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Taking Flight

Wildcat

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I attended my first airshow last weekend.  (My first since I was a young boy anyway.)   Fortunately there were no tragedies at this event, unlike other airshows over the weekend you may have heard about on the news.   I do not own a super long lens, so am not able to get those in-flight closeups that the airshow enthusiast photographers are capable of.   However I did have fun and learned a few things in the process.

In the middle of the show I recalled reading something in the past about shutter speeds and aircraft propellers.   Sure enough, there is a sweet spot for shutter speeds when photographing piston engine airplanes.  Too fast, and you freeze the propeller, making the plane look static and unnatural.   Too slow and you get a blurred plane.   Alas, many of my shots were at too high a shutter speed and I got plenty of frozen prop shots.   Nonetheless, I came home with quite a few images I was happy with.

The plane in the image above is a Grumman Wildcat, an American fighter aircraft used by the Navy in World War II.  As I arrived at the show, the Wildcat was mock dogfighting a Japanese Zero – for someone who was been interested in World War II aviation since he was a boy, this was great stuff!    I photographed the aerial acts, and the static displays on the ground, including some HDR which I will post later in the week.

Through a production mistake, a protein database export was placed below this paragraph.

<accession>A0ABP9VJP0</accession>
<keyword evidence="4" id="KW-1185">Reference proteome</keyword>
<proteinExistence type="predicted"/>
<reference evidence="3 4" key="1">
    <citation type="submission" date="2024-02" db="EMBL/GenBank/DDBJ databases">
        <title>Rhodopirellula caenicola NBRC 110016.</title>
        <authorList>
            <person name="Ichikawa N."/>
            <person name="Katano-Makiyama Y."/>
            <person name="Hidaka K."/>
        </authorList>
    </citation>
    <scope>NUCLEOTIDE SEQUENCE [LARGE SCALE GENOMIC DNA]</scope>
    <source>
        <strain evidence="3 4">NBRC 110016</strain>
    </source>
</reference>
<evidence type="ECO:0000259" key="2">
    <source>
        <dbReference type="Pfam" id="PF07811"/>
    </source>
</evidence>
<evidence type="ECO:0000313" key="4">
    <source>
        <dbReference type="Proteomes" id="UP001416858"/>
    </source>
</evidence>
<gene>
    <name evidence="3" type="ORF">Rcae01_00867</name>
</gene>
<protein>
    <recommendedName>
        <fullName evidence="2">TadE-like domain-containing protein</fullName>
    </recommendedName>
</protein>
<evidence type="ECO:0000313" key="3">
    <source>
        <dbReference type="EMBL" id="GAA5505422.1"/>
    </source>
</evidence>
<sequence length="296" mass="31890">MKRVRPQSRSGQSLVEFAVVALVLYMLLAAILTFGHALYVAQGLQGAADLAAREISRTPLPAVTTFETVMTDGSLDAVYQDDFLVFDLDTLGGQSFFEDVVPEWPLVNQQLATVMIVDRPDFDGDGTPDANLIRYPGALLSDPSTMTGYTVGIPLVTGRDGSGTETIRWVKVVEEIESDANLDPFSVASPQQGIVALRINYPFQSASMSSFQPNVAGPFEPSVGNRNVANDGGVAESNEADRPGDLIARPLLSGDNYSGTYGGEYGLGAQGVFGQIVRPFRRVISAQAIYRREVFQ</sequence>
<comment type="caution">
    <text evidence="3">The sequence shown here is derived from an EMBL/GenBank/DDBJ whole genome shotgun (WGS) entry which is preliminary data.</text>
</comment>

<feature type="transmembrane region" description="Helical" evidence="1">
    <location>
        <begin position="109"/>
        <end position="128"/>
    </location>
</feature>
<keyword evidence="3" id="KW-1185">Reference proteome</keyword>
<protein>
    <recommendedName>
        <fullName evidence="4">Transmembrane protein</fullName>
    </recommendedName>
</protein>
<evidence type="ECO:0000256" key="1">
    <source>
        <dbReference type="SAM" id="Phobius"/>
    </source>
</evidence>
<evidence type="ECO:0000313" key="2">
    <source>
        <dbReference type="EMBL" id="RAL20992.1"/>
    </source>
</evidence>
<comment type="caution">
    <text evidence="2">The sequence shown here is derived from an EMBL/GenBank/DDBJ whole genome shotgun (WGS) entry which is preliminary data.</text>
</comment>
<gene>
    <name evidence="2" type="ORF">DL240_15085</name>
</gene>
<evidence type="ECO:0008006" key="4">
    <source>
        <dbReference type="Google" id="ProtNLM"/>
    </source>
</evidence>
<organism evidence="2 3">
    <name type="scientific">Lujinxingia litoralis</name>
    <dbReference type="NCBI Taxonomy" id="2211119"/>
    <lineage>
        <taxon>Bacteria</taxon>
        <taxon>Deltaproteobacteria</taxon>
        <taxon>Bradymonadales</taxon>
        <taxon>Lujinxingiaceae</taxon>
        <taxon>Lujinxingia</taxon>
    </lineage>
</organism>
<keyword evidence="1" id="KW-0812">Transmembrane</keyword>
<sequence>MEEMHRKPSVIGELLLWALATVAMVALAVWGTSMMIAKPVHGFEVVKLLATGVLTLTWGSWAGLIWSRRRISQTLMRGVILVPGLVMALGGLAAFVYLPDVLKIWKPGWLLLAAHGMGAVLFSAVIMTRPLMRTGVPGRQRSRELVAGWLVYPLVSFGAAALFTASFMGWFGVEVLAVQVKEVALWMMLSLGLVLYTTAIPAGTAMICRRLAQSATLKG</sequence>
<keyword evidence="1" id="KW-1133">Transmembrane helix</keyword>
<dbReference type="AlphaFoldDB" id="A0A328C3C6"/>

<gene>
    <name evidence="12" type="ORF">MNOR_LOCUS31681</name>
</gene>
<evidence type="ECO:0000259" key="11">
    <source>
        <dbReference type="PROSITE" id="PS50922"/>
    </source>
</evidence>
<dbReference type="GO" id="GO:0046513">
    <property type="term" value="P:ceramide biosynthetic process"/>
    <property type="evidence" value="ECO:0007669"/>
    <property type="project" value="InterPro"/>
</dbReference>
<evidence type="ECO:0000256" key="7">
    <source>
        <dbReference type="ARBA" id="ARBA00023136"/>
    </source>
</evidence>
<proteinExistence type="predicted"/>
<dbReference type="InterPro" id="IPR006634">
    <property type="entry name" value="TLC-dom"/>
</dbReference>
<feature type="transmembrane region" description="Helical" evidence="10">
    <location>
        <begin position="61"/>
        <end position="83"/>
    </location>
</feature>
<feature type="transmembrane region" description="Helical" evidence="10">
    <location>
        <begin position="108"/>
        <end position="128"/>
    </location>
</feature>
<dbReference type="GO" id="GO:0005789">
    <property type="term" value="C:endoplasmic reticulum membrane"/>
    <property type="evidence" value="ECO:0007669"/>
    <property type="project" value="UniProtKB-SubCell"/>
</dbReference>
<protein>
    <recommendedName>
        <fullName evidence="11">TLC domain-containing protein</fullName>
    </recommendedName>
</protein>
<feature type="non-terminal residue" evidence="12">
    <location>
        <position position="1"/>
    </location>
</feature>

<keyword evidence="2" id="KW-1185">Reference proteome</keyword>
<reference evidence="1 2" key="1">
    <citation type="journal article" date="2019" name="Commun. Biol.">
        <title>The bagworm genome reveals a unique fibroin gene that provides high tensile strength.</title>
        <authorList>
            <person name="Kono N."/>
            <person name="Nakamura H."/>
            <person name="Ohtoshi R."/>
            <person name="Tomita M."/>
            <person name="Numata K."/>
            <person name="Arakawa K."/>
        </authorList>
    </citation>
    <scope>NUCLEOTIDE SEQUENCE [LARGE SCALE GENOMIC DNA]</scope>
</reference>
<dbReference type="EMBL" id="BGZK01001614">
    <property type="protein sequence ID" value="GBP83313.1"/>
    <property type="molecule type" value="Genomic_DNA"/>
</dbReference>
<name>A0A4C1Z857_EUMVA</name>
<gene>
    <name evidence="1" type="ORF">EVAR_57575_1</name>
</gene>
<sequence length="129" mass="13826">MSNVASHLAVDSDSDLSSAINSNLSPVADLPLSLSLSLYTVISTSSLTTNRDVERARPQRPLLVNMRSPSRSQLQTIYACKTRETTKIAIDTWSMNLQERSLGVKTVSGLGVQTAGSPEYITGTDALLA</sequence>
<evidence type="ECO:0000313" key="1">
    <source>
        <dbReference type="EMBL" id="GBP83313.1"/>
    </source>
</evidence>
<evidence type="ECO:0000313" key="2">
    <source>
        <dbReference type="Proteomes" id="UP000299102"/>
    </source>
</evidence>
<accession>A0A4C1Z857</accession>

The image below was one of the light aircraft on display, these machines are as lovingly painted and polished as any car at a car show.

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3 responses

  1. Ken Bello

    As a former NCO in the Air Force, I should know the names of planes, but I only know a few, so I appreciate the lesson. I have always loved aircraft and photography, but never combined them as successfully as you have. Looks like you had some cloud cover the day of the show and that makes the aerial shot more interesting. I like the way you isolated the detail on the photo below.
    If you get a chance at another air show, let me know and I’ll send you the Nikor 70-300 mm/VR. I hardly ever use it and don’t carry it much of the time.

    August 23, 2011 at 1:04 pm

  2. Thank you for both your service and the comment then Ken. The clouds here on Saturday were pretty interesting, I lucked out on that. I have a heavy airshow schedule booked up, send the lens. 🙂

    August 24, 2011 at 7:45 am

  3. Pingback: Taking Flight (via The Warped Prism) « Calgary Recreational and Ultralight Flying Club (CRUFC)

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